Cognitive Science, Volume 46, Issue 6, June 2022.
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  44.  34
    Protection for the Sentient in the Nonideal World: A Review of Robert Garner’s A Theory of Justice for Animals. [REVIEW]Josh Milburn - 2015 - Journal of Animal Ethics 5 (1):69-75,.
    Presenting a series of powerful arguments, Robert Garner proposes that animal rights must be considered within the discourse on justice. The book offers an ideal theory of animal rights as well as a more achievable nonideal theory which we must use to get to the ideal, rejecting an array of alternative positions. The work contains much that is of value to animal ethicists, such as a novel consideration of the argument from marginal cases, and much that will be convincing for (...)
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  45.  8
    Design, Mediation, and the Posthuman.Kristie S. Fleckenstein, Brendan Keogh, Jonathan Rey Lee, Matthew A. Levy, Emily McArthur, Josh Mehler, Nicole M. Merola, Anthony Miccoli, Elise Takehana, John Tinnell & Yoni Van Den Eede (eds.) - 2014 - Lanham, Maryland: Lexington Books.
    Weiss, Propen, and Reid gather a diverse group of scholars to analyze the growing obsolescence of the human-object dichotomy in today's world. In doing so, Design, Mediation, and the Posthuman brings together diverse disciplines to foster a dialog on significant technological issues pertinent to philosophy, rhetoric, aesthetics, and science.
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  46.  37
    Análise do diálogo judaico-cristão: Desafios E perspectivas.Adriano Sousa Lima, Lucas dos Santos Ferreira & Roberto Monteiro de Castro Filho - 2018 - Revista de Teologia 12 (21):87-95.
    O presente artigo busca fazer uma análise do diálogo inter-religioso entre o judaísmo e o cristianismo, duas religiões monoteístas, com origens semelhantes, mas separadas por questões históricas e algumas divergências doutrinárias. Inicialmente se propõe relatar a importância do diálogo entre as duas religiões, baseando-se nos trabalhos de Alberto Milkewitz, Edwin Arteaga Tobon, e Frederico Laufer. Após isso, procurou-se identificar os aspectos divergentes e convergentes entre o cristianismo e o judaísmo, para verificar a viabilidade do diálogo. Consultou-se para este momento os (...)
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  47. Locative grounding harmony.Samuel Baron, Kristie Miller & Jonathan Tallant - forthcoming - Philosophical Studies.
    In this paper, we explore locative grounding harmony, according to which the location of the grounds mirrors the location of the grounded. We proceed in three stages. First, we clarify the notion of locative harmony and describe different locative harmony principles. Second, we offer two arguments for the claim that grounding between physically located entities obeys principles of locative harmony. Third, we consider and respond to a range of cases that seem to show that grounding relations between physically located entities (...)
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  48.  9
    The Locative Function of Situated Art.Ken Wilder - forthcoming - Journal of Aesthetics and Art Criticism.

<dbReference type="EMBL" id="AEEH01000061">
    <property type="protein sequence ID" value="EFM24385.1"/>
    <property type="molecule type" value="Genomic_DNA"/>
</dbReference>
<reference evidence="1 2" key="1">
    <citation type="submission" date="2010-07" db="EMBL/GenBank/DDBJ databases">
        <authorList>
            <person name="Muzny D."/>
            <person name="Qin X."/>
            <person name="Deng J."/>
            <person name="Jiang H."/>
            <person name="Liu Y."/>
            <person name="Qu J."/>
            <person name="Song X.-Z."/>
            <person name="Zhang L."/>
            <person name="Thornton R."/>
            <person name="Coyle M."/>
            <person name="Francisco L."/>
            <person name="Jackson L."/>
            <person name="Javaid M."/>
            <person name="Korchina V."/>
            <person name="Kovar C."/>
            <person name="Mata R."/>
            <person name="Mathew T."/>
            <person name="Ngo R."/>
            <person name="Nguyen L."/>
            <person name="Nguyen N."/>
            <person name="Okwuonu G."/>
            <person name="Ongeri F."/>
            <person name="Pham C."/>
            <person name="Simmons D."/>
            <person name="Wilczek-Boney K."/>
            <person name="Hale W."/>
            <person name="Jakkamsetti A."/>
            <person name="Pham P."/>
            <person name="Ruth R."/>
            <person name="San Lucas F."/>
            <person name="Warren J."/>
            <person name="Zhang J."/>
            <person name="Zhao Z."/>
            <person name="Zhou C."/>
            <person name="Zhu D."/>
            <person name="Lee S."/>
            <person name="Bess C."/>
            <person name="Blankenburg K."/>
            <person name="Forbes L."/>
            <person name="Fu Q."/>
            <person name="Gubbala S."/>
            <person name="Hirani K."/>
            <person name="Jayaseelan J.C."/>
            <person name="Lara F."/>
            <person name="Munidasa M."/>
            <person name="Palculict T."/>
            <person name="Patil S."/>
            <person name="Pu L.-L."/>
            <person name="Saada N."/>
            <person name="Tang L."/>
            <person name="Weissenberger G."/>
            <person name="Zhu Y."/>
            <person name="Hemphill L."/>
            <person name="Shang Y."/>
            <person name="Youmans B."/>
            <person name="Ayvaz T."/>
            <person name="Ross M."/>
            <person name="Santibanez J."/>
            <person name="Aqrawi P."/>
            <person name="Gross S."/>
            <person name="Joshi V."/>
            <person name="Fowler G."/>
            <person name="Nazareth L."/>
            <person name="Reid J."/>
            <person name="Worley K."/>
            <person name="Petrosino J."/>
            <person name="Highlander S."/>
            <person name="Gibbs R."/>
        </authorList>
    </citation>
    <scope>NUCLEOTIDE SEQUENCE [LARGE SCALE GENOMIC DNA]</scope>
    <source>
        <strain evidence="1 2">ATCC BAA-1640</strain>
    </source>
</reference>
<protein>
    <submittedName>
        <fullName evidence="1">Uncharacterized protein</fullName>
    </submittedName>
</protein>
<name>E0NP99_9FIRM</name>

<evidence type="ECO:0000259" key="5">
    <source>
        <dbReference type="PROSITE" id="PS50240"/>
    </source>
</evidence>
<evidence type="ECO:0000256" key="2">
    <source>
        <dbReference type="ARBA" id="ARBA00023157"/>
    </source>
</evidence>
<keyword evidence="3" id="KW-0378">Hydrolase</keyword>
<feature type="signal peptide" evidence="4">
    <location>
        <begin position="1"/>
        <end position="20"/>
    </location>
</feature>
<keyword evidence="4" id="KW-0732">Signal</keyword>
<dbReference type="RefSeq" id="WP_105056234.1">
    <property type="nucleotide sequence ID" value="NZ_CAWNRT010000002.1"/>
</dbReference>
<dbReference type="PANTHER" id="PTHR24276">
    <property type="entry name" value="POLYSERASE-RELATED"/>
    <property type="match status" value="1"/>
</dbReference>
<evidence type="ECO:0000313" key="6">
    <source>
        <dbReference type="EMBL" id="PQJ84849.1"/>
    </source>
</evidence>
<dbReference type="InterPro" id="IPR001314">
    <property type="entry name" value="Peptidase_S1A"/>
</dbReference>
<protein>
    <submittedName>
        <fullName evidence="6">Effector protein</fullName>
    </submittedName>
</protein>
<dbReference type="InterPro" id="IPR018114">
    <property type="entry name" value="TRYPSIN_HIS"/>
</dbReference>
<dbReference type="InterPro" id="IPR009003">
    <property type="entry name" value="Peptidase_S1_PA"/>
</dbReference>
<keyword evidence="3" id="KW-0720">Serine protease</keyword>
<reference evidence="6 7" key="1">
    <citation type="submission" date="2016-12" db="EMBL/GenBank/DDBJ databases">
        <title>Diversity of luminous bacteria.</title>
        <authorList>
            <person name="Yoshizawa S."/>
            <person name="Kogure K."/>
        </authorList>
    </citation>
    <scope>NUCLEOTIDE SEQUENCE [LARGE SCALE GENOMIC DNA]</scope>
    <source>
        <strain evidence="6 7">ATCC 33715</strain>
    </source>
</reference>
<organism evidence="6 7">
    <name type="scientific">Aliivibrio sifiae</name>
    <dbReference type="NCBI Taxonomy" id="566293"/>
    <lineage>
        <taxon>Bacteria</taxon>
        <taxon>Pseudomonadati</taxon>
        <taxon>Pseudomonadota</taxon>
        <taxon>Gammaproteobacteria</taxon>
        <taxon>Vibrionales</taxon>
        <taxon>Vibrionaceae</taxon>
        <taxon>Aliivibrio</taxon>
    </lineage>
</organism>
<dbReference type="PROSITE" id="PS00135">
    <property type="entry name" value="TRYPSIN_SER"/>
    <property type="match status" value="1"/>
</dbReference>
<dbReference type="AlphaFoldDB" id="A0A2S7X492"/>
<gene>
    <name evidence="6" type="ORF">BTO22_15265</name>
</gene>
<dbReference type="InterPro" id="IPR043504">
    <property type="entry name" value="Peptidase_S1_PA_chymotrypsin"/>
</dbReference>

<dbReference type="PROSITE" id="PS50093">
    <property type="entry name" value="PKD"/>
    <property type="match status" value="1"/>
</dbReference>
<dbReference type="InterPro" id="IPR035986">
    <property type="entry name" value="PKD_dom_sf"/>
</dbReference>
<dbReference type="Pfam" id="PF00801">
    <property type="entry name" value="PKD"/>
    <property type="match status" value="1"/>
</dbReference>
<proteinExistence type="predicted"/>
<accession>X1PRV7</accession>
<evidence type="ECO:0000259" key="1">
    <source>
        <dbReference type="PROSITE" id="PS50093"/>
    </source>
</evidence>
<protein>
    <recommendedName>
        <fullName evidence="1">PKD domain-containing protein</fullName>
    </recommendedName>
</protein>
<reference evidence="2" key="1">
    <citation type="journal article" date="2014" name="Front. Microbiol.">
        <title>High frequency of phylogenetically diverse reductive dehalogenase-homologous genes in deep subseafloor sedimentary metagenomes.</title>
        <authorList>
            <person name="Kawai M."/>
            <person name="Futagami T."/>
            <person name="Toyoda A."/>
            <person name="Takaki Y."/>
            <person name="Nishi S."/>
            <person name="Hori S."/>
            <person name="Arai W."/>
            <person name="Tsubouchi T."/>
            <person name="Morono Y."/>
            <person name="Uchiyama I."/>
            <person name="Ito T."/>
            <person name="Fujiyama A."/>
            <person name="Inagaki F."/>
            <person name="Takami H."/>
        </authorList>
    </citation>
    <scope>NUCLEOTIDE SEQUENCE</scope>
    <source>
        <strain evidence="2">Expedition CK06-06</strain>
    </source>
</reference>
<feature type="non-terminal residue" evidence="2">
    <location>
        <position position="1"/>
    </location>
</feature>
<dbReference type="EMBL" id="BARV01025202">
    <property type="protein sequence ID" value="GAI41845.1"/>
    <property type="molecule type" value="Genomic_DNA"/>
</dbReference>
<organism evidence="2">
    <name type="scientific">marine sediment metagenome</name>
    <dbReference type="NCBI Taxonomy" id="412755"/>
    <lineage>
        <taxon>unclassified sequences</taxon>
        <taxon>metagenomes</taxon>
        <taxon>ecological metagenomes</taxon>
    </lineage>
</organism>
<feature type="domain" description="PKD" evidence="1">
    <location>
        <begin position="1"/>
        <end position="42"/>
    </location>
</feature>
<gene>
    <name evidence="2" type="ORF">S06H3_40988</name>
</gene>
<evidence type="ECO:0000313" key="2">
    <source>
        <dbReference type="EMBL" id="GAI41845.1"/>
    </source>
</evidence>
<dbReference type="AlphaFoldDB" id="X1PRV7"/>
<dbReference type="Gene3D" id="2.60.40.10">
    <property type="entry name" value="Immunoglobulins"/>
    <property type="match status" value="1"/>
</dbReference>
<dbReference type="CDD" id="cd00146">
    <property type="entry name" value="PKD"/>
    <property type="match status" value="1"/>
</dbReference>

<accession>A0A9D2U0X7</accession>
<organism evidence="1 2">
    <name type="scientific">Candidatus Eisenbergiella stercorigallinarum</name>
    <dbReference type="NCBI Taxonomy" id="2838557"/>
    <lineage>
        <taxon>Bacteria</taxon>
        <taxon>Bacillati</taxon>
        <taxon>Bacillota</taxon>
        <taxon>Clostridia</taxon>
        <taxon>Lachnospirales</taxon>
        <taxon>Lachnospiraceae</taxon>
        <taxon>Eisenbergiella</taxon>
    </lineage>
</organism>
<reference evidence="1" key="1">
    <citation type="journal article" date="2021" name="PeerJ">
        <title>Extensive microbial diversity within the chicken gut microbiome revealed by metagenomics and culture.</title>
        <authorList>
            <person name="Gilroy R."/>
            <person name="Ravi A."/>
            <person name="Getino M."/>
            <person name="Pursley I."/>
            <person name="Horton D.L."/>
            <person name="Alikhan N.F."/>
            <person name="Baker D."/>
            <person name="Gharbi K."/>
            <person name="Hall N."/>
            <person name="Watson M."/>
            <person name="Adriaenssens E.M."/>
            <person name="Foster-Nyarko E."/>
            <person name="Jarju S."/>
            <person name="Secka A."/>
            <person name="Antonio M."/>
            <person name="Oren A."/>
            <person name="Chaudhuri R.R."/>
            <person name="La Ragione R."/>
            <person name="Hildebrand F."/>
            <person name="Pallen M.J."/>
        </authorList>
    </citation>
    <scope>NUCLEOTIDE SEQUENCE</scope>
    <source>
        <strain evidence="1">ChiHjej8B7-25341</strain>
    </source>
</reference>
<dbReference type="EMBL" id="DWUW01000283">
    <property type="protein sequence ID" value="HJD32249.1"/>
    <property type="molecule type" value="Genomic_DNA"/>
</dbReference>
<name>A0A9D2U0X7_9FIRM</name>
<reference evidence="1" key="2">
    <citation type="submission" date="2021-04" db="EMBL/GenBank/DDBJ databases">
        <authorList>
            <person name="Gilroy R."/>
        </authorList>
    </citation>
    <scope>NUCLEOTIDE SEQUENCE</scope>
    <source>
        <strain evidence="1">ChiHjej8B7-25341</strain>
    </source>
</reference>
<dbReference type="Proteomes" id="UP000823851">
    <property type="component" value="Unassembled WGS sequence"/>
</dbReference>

This article proposes a locative function as a defining feature of situated art. All artworks orient their beholders, but situated art is characterized by this context-sensitive orientation entering the work’s content. In so doing, it facilitates ‘here’- and ‘now’-thoughts, not only towards the “real” situation encountered (the work’s outer orientation) but to the work’s “virtual” or “bracketed” realm (its inner orientation). These orientations overlap, but do not necessarily align; indeed, situated works often construct a tension through a deliberate miscalibration of (...)
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    Locative media and data-driven computing experiments.Leighton Evans, Rob Kitchin & Sung-Yueh Perng - 2016 - Big Data and Society 3 (1).
    Over the past two decades urban social life has undergone a rapid and pervasive geocoding, becoming mediated, augmented and anticipated by location-sensitive technologies and services that generate and utilise big, personal, locative data. The production of these data has prompted the development of exploratory data-driven computing experiments that seek to find ways to extract value and insight from them. These projects often start from the data, rather than from a question or theory, and try to imagine and identify their potential (...)
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  50.  11
    Discussion of Josh Milburn’s Just Fodder: The Ethics of Feeding Animals.Angie Pepper - 2024 - Food Ethics 9 (1):1-9.
    In Just Fodder: The Ethics of Feeding Animals, Josh Milburn thinks through the implications of feeding animals by focusing on the relationships between humans and three different groups of animals: (1) animal companions; (2) animal neighbours; and (3) wild animals. In my comments, I concentrate on how the actions and agency interests of these animals problematise some of Milburn’s assumptions and normative prescriptions. My overall aim is to show how giving animal agency more prominence in our thinking about what (...)